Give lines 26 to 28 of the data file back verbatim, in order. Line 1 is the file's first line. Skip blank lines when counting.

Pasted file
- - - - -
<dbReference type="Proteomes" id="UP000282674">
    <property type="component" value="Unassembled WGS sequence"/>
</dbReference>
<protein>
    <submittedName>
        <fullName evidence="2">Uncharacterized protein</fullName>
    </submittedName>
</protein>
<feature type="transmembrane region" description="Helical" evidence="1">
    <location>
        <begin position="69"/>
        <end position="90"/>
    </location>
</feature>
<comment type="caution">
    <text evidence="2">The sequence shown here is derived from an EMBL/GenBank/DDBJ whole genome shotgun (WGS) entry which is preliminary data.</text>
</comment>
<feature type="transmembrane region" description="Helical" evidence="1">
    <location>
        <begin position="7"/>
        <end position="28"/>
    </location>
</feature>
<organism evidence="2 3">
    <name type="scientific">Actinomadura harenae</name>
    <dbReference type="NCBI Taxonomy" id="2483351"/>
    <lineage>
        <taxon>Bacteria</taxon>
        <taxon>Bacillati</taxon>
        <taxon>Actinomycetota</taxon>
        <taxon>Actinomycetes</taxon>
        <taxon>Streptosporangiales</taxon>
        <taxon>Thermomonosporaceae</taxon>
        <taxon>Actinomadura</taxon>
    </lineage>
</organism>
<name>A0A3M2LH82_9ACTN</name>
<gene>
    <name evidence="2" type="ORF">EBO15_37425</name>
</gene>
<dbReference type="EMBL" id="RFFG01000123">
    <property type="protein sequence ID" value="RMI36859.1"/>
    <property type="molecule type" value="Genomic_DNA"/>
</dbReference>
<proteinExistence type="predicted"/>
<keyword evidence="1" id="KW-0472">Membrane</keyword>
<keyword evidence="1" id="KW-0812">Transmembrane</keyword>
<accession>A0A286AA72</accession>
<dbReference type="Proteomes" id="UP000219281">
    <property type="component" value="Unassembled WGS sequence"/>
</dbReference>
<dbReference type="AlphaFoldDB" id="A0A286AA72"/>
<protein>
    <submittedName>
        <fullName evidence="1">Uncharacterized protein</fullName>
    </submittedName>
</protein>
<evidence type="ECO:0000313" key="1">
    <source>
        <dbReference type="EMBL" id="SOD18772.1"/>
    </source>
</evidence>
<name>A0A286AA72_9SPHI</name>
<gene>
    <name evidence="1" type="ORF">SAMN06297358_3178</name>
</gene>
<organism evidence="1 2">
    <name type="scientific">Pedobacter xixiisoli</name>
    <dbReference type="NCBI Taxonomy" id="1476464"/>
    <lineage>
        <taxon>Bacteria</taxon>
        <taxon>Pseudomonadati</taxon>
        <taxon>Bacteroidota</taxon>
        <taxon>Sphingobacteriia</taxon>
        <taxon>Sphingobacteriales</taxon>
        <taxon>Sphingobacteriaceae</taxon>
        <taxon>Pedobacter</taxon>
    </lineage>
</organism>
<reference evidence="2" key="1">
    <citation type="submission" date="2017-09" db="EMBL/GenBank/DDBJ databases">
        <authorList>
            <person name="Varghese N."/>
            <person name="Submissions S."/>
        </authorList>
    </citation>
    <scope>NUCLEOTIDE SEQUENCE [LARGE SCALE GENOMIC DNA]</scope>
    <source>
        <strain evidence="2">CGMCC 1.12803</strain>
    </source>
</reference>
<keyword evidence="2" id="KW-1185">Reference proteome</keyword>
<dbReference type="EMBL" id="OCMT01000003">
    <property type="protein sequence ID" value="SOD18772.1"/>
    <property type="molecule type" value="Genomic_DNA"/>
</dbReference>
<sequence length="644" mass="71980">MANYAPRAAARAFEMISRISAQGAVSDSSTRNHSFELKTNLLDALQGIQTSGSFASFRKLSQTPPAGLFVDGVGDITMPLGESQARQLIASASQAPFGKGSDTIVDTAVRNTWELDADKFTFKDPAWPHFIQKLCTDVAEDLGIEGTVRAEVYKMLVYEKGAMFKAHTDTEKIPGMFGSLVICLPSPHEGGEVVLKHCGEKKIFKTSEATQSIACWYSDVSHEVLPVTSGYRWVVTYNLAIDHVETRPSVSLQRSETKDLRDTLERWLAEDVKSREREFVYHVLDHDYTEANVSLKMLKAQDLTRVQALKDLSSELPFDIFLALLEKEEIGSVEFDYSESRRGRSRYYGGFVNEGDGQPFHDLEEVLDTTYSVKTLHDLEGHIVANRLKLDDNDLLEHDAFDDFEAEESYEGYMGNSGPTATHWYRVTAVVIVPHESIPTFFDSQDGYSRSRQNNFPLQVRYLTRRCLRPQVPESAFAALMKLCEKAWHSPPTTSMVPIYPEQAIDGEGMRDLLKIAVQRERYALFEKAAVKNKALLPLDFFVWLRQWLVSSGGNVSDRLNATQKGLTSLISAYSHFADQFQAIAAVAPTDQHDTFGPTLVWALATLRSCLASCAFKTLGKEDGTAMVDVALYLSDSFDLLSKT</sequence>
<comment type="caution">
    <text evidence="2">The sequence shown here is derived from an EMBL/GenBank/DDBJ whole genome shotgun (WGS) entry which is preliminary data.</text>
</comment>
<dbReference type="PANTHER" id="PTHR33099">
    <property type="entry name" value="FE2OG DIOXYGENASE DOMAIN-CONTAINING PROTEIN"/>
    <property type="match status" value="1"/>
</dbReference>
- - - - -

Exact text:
    <dbReference type="NCBI Taxonomy" id="2483351"/>
    <lineage>
        <taxon>Bacteria</taxon>